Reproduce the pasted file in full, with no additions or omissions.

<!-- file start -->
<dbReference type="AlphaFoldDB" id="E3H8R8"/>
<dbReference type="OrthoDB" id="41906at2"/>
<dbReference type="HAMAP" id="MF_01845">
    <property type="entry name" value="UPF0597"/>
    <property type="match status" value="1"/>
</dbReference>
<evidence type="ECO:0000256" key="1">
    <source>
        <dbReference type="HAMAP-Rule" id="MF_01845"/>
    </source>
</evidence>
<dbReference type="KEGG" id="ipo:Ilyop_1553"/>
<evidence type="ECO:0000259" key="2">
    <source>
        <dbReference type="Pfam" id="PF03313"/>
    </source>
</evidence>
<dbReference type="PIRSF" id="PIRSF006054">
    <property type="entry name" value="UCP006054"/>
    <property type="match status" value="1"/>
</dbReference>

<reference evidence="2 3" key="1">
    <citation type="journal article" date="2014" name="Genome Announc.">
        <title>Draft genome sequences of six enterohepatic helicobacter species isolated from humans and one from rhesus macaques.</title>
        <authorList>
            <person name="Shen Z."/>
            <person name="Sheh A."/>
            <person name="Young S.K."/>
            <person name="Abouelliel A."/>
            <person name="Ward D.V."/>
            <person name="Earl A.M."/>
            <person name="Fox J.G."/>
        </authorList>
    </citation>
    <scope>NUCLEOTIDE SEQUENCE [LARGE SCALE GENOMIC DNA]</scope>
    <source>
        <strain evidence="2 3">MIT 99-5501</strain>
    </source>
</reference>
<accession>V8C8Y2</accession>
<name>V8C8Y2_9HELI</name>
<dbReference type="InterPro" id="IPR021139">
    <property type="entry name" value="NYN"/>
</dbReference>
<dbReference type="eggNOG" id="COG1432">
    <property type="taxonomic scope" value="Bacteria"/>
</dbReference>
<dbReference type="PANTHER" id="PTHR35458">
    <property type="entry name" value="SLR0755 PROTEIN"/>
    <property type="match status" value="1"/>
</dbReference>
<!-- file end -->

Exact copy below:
<dbReference type="AlphaFoldDB" id="E3H8R8"/>
<dbReference type="OrthoDB" id="41906at2"/>
<dbReference type="HAMAP" id="MF_01845">
    <property type="entry name" value="UPF0597"/>
    <property type="match status" value="1"/>
</dbReference>
<evidence type="ECO:0000256" key="1">
    <source>
        <dbReference type="HAMAP-Rule" id="MF_01845"/>
    </source>
</evidence>
<dbReference type="KEGG" id="ipo:Ilyop_1553"/>
<evidence type="ECO:0000259" key="2">
    <source>
        <dbReference type="Pfam" id="PF03313"/>
    </source>
</evidence>
<dbReference type="PIRSF" id="PIRSF006054">
    <property type="entry name" value="UCP006054"/>
    <property type="match status" value="1"/>
</dbReference>

<reference evidence="2 3" key="1">
    <citation type="journal article" date="2014" name="Genome Announc.">
        <title>Draft genome sequences of six enterohepatic helicobacter species isolated from humans and one from rhesus macaques.</title>
        <authorList>
            <person name="Shen Z."/>
            <person name="Sheh A."/>
            <person name="Young S.K."/>
            <person name="Abouelliel A."/>
            <person name="Ward D.V."/>
            <person name="Earl A.M."/>
            <person name="Fox J.G."/>
        </authorList>
    </citation>
    <scope>NUCLEOTIDE SEQUENCE [LARGE SCALE GENOMIC DNA]</scope>
    <source>
        <strain evidence="2 3">MIT 99-5501</strain>
    </source>
</reference>
<accession>V8C8Y2</accession>
<name>V8C8Y2_9HELI</name>
<dbReference type="InterPro" id="IPR021139">
    <property type="entry name" value="NYN"/>
</dbReference>
<dbReference type="eggNOG" id="COG1432">
    <property type="taxonomic scope" value="Bacteria"/>
</dbReference>
<dbReference type="PANTHER" id="PTHR35458">
    <property type="entry name" value="SLR0755 PROTEIN"/>
    <property type="match status" value="1"/>
</dbReference>